The trip home down the river was leisurely and the ramp was almost flat.  How good it that?

Great day with great folk.

And we get to do it again tomorrow!

Photos from Alex Shure

September 2, 2012

Alex Shure sent us some pictures he took yesterday with these descriptions:

Attached are some photos for your trip report:

Some comb jellies: in one photo you can see the copepods in the jelly’s guts. They look like little galaxies.

Windowpane flounder: The picture of the pattern is a close-up of its skin.

And finally a lobster mad at its reflection, but hey, can you blame him?

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North Wind Dictates

September 1, 2012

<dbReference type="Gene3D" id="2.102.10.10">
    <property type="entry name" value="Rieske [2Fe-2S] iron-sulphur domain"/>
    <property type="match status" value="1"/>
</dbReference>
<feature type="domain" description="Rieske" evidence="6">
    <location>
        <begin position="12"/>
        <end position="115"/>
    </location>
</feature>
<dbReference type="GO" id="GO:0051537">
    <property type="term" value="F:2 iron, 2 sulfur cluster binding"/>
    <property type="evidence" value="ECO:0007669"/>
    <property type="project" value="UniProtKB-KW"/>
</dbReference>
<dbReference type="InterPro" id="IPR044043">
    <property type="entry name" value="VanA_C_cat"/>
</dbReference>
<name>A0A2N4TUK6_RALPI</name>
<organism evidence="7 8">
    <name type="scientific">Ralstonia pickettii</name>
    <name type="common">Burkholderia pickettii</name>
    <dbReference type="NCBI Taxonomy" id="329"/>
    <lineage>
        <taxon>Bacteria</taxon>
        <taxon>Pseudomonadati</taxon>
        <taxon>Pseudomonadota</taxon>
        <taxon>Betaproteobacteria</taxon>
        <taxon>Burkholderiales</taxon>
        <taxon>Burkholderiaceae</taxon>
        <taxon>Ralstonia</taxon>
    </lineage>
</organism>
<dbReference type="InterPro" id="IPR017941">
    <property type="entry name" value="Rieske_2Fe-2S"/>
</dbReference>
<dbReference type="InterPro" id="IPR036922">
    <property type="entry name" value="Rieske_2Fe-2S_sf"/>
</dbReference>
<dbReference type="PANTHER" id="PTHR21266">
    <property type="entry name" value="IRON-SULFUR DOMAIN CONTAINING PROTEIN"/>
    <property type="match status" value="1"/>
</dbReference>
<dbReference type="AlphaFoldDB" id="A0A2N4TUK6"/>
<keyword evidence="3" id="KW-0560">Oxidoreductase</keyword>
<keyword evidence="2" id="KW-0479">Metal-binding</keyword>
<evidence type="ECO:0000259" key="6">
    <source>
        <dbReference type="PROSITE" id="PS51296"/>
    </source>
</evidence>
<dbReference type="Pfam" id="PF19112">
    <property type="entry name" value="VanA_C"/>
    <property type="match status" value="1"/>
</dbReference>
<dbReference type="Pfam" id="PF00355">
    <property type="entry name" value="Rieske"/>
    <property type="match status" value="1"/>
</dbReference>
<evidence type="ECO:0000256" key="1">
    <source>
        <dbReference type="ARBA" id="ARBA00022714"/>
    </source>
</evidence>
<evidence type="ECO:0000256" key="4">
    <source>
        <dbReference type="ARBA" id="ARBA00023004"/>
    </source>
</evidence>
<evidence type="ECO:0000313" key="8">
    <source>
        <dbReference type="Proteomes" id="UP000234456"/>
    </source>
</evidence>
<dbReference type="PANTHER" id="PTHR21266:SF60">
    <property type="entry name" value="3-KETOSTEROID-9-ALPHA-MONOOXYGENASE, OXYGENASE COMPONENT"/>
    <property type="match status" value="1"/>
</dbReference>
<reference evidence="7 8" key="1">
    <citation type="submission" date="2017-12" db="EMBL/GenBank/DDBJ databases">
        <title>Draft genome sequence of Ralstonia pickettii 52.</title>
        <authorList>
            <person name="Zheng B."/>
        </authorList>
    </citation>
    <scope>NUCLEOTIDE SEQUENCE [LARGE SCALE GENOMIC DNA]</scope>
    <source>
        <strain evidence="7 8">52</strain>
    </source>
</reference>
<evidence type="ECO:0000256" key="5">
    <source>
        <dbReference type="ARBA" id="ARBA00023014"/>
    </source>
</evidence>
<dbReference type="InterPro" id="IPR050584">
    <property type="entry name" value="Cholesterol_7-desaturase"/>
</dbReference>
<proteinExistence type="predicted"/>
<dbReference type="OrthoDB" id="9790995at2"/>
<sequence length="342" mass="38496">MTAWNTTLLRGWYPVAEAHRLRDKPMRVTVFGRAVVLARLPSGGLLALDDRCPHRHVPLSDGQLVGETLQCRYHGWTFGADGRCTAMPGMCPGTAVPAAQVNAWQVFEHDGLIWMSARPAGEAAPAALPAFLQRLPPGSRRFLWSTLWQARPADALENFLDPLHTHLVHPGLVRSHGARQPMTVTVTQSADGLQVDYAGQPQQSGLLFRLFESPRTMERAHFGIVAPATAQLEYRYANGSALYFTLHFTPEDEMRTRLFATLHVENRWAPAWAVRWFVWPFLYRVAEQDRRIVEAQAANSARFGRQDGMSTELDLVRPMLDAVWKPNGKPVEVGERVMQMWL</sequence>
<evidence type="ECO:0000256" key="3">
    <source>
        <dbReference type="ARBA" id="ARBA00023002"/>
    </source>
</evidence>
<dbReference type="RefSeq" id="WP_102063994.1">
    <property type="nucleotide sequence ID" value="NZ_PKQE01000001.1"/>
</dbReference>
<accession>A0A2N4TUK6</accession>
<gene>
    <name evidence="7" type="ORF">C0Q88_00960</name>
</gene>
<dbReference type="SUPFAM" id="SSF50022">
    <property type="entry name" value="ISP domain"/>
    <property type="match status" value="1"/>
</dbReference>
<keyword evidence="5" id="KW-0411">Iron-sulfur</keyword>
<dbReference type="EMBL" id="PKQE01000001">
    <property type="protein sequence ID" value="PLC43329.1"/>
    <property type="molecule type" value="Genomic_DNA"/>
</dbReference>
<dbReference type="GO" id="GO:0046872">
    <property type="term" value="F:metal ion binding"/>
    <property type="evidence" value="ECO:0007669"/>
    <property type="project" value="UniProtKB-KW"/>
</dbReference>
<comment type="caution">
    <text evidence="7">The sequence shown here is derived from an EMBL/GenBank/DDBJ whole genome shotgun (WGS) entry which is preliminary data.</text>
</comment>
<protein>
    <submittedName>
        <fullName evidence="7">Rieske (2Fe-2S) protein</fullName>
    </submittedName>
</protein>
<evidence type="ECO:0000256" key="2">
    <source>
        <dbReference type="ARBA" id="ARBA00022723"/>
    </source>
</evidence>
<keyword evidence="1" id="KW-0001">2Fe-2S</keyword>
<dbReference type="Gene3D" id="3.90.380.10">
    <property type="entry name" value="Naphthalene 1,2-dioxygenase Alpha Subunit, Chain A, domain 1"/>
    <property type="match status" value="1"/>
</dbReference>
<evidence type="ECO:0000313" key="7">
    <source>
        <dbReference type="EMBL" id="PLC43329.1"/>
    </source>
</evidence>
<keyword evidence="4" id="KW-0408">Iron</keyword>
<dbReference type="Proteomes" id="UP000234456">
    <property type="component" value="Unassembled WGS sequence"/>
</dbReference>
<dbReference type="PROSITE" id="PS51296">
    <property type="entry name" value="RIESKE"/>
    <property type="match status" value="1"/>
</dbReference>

Since it was going to be blowing from the north and east today, we went south.  We had Richard Brandolini, Alan Hicks, Alex Shure, and the three musketeers – Dean, Dave and Ken.  They all were up for anything, so we started at the wreck of the New Hampshire.

I anchored behind Graves Island, just in front of the opening in the rocky wall that establishes a profile like that of Snuffleuffagus from Sesame Street:

Snuffle

Snuffleuffagus in Profile

Peter said the water was 59 degrees, but it felt really cold in my leaky Mares wetsuit.  It was almost high tide and the water was about 30 feet deep.  The visibility was so-so at about 10 – 15 feet.  I tried to video under ledges but the surge was too strong to wedge the camera successfully.  There were many logs and abandoned lobster traps near us so I spent my dive looking for decorator crabs on them.  Didn’t find even one.  So I took a picture of the guys who were back on the boat: